Autodesk has now removed the rapids from Fusion for hobbyist use, I’ve run some toolpaths with the new version and I’m not impressed, it’s like driving through roadworks with a temporary speed limit but no work being done.
However, there’s some initial tricks to make it less bad and hopefully some more, here’s my observations so far after one evening of cursing it;
The lack of rapids is a major PITA, you can grow a beard waiting for the cutter to crawl it’s way between bores or contour profiles, I expect to be fitting a giant “Turbo Speed” button to drive the feed override in Carbide Motion just to let me feel like I’m doing something about the obviously stupid and time-wasting g-code Fusion produces now
Better News - As Neil Ferreri spotted;
Fusion 360 No Rapids - Cannot run drilling paths in Carbide Motion now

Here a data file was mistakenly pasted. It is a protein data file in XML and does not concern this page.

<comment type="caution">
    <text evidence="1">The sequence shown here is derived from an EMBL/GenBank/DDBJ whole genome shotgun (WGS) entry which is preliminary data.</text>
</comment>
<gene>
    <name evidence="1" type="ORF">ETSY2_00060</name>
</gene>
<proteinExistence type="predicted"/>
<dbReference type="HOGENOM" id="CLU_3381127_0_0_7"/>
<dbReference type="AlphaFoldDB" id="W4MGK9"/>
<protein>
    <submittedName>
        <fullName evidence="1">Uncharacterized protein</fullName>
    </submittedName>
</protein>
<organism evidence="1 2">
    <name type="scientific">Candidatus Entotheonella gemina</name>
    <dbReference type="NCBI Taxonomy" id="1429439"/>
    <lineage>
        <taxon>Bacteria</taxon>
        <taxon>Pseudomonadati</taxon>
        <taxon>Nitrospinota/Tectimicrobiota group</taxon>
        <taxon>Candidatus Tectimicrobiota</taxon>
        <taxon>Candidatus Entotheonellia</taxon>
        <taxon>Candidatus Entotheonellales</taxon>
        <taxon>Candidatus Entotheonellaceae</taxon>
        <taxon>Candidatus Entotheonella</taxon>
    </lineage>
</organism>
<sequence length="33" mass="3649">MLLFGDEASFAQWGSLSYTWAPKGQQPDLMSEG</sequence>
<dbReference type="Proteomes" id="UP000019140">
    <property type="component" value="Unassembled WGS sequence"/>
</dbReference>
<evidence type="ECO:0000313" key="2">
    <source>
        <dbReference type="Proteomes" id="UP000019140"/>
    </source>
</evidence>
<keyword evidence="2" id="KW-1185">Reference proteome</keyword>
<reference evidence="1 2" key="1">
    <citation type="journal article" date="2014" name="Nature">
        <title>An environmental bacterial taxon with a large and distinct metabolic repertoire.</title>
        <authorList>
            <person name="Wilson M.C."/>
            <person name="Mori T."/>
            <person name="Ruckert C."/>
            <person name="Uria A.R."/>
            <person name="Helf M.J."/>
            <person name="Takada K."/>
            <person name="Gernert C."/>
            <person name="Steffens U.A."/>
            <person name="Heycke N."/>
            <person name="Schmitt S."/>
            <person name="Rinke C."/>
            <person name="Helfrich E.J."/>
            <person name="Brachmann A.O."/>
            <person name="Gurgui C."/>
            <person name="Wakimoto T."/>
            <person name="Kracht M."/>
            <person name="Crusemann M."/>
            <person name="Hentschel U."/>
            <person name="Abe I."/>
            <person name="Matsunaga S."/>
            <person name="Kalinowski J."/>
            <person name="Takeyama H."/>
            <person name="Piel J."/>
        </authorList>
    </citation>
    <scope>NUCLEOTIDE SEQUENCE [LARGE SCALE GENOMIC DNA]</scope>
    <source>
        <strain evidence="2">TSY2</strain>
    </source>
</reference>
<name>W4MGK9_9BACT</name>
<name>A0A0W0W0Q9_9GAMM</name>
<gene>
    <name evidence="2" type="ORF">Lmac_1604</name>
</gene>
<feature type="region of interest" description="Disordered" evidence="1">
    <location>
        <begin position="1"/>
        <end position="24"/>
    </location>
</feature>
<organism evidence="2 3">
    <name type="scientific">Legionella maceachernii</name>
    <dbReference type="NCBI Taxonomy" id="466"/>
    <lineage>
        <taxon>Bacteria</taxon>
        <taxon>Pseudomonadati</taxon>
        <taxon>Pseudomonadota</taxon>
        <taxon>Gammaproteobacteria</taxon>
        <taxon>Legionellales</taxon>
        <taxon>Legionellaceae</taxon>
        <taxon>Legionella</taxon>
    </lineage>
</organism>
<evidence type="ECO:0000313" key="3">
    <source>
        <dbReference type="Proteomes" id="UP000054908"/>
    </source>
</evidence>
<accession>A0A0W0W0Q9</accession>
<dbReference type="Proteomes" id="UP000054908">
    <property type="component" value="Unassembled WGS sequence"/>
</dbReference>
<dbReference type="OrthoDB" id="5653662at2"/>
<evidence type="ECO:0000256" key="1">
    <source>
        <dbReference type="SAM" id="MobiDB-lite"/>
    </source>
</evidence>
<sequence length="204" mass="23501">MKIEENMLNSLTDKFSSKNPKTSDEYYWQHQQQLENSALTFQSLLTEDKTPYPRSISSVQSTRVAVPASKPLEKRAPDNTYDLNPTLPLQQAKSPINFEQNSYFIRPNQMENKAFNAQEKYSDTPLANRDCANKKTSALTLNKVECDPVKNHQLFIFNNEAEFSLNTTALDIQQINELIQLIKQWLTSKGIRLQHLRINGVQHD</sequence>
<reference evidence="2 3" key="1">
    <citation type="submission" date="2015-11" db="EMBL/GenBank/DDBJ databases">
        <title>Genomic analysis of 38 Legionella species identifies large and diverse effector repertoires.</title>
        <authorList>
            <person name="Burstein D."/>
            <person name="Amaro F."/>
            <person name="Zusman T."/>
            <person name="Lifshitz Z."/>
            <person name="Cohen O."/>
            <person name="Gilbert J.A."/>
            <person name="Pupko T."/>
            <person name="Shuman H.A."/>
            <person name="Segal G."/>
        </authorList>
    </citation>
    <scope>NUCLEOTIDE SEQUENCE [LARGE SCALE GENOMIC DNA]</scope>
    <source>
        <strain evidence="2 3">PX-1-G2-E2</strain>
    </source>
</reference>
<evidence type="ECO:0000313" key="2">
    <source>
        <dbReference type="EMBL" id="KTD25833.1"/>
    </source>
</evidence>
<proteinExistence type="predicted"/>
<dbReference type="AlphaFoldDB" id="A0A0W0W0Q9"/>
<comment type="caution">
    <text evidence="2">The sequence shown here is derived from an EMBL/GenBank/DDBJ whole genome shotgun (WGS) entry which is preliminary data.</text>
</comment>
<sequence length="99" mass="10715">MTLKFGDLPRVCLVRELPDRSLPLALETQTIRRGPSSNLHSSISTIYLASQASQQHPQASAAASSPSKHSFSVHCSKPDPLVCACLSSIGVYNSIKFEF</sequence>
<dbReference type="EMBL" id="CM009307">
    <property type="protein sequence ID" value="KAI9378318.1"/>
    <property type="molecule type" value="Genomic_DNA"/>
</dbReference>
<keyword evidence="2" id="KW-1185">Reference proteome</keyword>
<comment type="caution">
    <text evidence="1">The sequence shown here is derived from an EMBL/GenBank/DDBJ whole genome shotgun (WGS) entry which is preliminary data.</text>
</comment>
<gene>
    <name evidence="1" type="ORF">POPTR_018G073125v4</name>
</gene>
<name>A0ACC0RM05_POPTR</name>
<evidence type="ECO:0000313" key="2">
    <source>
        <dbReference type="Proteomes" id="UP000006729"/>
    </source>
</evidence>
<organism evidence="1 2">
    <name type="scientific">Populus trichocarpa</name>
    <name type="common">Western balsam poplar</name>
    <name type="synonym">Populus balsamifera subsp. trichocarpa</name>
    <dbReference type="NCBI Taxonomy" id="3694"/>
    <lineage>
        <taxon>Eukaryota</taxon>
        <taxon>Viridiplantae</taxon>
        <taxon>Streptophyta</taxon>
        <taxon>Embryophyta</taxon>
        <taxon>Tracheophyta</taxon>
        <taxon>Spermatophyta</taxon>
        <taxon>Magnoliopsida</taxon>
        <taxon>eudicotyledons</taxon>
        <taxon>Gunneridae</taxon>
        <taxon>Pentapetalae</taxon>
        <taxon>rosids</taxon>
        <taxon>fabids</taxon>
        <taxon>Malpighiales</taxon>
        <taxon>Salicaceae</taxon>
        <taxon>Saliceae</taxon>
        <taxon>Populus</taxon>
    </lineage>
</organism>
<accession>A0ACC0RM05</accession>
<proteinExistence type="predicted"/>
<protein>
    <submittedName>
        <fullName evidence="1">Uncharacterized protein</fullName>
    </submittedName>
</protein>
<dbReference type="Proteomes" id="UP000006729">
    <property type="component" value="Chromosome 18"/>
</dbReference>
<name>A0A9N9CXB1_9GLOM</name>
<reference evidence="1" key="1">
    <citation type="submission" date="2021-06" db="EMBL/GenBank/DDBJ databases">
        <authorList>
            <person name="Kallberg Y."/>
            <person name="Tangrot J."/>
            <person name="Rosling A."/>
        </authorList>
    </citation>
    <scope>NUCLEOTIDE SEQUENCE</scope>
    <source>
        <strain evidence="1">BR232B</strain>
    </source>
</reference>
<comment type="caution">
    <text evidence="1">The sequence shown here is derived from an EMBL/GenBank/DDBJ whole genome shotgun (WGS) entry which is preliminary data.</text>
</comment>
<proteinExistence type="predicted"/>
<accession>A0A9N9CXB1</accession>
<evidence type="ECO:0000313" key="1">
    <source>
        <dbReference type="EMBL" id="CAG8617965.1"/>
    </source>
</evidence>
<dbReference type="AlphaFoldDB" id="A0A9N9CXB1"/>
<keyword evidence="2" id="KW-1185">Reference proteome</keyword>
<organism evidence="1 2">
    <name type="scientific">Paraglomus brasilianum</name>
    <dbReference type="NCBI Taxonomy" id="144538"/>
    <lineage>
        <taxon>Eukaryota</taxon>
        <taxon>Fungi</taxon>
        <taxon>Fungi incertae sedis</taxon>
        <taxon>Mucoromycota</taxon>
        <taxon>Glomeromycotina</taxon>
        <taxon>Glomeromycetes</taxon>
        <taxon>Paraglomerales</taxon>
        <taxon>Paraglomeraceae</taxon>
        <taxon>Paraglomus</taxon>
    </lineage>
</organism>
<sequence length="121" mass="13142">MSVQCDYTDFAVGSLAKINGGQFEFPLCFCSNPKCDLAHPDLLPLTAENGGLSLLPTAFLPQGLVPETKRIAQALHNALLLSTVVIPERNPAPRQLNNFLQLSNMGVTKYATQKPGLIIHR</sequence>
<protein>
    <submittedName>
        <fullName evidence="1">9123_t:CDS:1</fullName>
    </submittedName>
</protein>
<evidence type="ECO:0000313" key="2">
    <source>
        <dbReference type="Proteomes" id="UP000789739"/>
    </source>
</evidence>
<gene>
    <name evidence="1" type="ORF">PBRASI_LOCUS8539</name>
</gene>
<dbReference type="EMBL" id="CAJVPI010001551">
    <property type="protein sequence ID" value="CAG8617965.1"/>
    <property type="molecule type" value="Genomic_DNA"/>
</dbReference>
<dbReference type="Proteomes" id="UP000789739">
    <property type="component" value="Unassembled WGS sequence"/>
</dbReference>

there are still rapids at the start and end of the jobs so;
- Split up your Bore, Contour, Adaptive Clear type toolpaths that previously had multiple regions, holes or contours, just copy / paste or “create derived operation” and set up one per hole, contour, region etc. to minimise the travel within the enforced speed limit zone and get the start / end rapids for transitions across the workpiece
- Increasing the “stay down level” and “maximum stay down distance” can now yield larger time savings than before, I did this anyway due to slower Z movements on the HDZ but now the savings are much bigger
- Their QA is getting worse, for some time I’ve been noticing the warning signs of development being outsourced to cheap Asian supplier without effective QA oversight to managed the inherent quality and stability problems that come with that, simple examples include gibberish messages that have clearly never been seen by an English speaker. This time it’s drilling toolpaths generate g-code that GRBL can’t run, that’s called regression testing guys and it’s software development 101.